It could be said the ingredients to any great musical are an evocative backdrop, a stellar ensemble and plenty of drama. Few know that better than Betsy Wolfe, whose theatre career has spanned more than 15 years and has seen her take up the lead role in the Tony-Award-winning Broadway production of Waitress. So when it came to the design of her new home – a creative splice of two apartments in Manhattan’s Upper West Side – naturally, Betsy followed a familiar recipe.
First up, the backdrop: unlike most of Manhattan, which can feel dense and dizzying, Morningside Heights is a quaint, family-friendly neighbourhood with a village-like sensibility. Peppered with little cafes, welcoming locals and a palpable sense of community, it is here Betsy alighted on a rare find back in 2016. ‘I saw a listing in our price range, but it was for 30 rooms,’ she explains of one 65-square-metre apartment that borders Morningside Heights and the Upper West Side, noting that this unfortunate misprint proved auspicious to her house hunt. She and her fiancé – now husband – musician Adam Krauthamer snapped it up before the typo could be corrected. Housed in a 1907 building, the apartment is quintessentially New York prewar, a coveted architectural style with lofty high-beamed ceilings, solid bones and intricate decorative mouldings. So when the opportunity came up to procure an adjacent flat some three years later, the pair jumped at the opportunity to expand.
Seeking out the dream ensemble to bring her interior vision to life, Betsy scoured magazines, Pinterest and Instagram, ultimately falling in love with one Brooklyn abode that kept coming up in her searches. ‘I could not get it out of my head,’ she says. ‘Whoever did that space had to do mine, so I tracked her down and did not give up till she said yes.’ The New York-based designer in question, Crystal Sinclair, was equally inspired by the actress. ‘When she sent me her mood boards, and she had plenty, my eyes and creative soul lit up.’ But first, this now 125-square-metre home had to undergo something of a gutting. ‘The kitchen became a bathroom, the living room became a bedroom, the bedroom became the dining room…’ explains Crystal. ‘Joining the apartments opened it up. It feels more like a home than an apartment now.’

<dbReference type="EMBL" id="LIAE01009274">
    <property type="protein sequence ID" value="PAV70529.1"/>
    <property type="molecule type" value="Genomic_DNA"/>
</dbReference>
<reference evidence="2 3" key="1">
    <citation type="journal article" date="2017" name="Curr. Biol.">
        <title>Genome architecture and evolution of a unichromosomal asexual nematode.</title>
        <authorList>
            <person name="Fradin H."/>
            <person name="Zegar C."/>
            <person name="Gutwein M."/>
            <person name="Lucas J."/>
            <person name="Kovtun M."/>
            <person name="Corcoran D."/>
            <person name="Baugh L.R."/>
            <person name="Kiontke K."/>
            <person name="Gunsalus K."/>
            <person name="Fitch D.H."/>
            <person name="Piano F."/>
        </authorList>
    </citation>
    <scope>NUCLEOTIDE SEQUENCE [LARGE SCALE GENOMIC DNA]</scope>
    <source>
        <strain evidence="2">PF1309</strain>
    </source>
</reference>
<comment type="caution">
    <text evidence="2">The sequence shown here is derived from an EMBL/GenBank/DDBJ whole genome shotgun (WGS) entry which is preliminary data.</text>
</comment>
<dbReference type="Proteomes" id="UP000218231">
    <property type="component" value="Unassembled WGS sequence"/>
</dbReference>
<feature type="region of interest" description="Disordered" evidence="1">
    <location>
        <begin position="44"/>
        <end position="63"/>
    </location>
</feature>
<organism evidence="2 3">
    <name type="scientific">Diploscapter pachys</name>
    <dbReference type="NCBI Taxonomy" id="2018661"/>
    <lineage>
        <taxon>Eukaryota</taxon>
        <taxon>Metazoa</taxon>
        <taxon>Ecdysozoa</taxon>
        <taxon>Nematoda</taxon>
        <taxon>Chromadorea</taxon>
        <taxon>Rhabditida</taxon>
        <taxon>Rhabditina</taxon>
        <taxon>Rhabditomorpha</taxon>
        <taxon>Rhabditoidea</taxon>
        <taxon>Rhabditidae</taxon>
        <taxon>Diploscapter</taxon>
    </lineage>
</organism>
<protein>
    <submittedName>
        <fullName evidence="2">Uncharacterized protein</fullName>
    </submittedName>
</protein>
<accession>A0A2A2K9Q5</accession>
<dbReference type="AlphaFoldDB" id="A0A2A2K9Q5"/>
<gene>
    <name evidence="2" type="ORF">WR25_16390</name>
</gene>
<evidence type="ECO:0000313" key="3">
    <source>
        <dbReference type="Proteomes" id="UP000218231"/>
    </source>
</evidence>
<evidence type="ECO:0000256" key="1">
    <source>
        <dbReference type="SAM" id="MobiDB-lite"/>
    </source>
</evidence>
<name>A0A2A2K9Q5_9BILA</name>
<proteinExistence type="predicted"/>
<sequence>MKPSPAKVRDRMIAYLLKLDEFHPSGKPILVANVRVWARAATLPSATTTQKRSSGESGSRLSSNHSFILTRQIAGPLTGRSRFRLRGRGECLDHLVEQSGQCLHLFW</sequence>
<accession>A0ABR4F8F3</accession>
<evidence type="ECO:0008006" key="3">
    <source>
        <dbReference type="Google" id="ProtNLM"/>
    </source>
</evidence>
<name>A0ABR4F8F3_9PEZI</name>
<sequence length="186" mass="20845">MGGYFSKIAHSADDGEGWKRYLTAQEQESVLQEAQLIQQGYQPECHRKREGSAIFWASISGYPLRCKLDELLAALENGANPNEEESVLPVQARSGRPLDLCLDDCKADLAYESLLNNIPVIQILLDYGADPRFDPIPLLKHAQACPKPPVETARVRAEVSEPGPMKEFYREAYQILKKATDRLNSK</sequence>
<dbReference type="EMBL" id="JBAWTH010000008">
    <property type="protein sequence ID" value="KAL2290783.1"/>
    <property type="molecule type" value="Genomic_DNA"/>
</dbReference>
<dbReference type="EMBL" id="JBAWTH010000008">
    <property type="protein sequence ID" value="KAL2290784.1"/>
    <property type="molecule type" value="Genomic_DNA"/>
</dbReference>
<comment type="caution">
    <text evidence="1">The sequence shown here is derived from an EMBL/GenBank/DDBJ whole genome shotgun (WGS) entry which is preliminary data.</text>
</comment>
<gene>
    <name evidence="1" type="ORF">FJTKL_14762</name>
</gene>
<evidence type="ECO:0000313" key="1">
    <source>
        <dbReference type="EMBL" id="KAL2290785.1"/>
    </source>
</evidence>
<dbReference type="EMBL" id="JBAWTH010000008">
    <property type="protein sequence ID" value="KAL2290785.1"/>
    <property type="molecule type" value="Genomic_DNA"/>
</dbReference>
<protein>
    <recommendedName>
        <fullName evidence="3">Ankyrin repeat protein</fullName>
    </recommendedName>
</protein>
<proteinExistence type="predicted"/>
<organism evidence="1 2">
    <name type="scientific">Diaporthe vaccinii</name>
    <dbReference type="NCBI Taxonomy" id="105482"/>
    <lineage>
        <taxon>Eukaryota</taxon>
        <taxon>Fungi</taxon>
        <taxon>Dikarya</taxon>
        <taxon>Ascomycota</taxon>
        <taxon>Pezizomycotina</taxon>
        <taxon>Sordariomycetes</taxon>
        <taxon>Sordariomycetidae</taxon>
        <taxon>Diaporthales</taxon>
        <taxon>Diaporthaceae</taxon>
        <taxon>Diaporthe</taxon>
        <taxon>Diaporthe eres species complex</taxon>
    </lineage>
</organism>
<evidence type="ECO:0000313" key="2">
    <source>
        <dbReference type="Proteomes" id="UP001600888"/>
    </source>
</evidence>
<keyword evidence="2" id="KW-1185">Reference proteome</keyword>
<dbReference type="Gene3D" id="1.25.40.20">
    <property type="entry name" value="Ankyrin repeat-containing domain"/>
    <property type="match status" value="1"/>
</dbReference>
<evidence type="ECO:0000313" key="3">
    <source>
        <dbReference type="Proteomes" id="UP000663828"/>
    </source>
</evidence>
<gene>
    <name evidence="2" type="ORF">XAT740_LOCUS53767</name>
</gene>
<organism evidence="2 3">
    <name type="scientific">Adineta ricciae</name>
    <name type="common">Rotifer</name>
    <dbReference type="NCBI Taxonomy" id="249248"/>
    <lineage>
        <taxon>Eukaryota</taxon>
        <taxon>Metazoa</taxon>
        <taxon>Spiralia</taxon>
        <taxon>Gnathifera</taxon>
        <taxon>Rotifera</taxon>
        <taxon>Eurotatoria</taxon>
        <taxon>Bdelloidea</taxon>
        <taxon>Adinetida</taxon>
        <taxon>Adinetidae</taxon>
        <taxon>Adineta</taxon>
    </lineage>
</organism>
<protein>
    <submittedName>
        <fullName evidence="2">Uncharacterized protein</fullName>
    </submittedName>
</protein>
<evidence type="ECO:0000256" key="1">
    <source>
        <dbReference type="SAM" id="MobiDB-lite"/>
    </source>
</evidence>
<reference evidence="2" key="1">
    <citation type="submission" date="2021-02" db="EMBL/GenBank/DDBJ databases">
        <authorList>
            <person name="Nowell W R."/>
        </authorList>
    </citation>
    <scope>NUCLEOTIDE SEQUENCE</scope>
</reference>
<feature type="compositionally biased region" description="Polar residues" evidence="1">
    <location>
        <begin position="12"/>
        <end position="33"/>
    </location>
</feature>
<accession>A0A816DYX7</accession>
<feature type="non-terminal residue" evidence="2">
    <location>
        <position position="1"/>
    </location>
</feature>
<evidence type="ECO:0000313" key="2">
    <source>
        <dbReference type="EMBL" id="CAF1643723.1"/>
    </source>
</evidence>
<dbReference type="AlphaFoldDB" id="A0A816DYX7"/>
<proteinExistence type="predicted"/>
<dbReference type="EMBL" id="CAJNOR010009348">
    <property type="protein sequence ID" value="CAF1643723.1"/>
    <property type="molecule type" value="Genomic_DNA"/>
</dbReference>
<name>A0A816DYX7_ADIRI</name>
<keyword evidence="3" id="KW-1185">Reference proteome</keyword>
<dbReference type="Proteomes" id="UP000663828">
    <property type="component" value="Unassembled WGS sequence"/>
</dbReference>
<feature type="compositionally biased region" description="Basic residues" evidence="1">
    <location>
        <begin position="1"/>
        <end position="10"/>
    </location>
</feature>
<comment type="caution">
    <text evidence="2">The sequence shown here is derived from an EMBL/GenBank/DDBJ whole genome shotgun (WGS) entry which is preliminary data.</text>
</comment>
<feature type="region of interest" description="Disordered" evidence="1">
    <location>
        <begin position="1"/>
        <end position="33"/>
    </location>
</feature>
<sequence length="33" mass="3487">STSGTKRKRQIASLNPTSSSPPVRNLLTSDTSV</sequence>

With the floor plan resolved, it was time to turn attention to the decor, and the reconfiguration resulted in a newfound flow that Crystal leveraged with her interior scheme. ‘Because it is open plan, we had to make sure that not just one room worked together harmoniously but four.’ Thanks to whitewashed walls and a suffusion of natural light, the home permeates restraint, and calm, a quality the designer leant into. ‘It is a space with a mood,’ says Crystal. ‘In the brighter areas, we went bright, and in the darker ones, such as the entry that does not see much natural light, we went fairly dark. The contrast between the two makes each stand out that much more and keeps your eye moving.’
No production is complete without a touch of drama, and this is manifest throughout the home without ever being in danger of becoming overplayed, thanks to carefully selected accents. ‘We used “serious” tones where it counted the most. We punctuated the living room with deep-green pillows, a classic, elegant colour. We also played with textures – rich velvets and plush wool rugs – to add to the sophistication.’ Still, show-stopping touches in colours, artwork, lighting and decor keep things bold, bright and beguiling. Betsy’s brief to the designer was to have a home that reflected the clothes in her closet – colourful and unexpected or ‘grandma-meets-rock’n’roll’ if you ask Crystal. ‘We wanted to create a space full of contrast, one that would welcome the fun pops and patterns we would be layering in later.’ This is evident in the soft blush nursery, which makes a statement by setting Osborne & Little floral wallpaper against an animal print rug. And the kitchen, where black joinery and brass surfaces are juxtaposed with a tactile kaleidoscopic runner.
Adding to the decorative rebelliousness is the melange of antiques, trinkets and mementoes hung on the walls or tucked into shelves and artfully displayed on surfaces that indicate this is no impersonal design – a family truly lives here. Much like a well-loved Broadway show, it is familiar, warm and downright fun, and Crystal agrees. ‘Betsy is charming, so naturally, this made its way into the space and just like her, the apartment is bold, playful and sweet.’
Words by Jessica Ross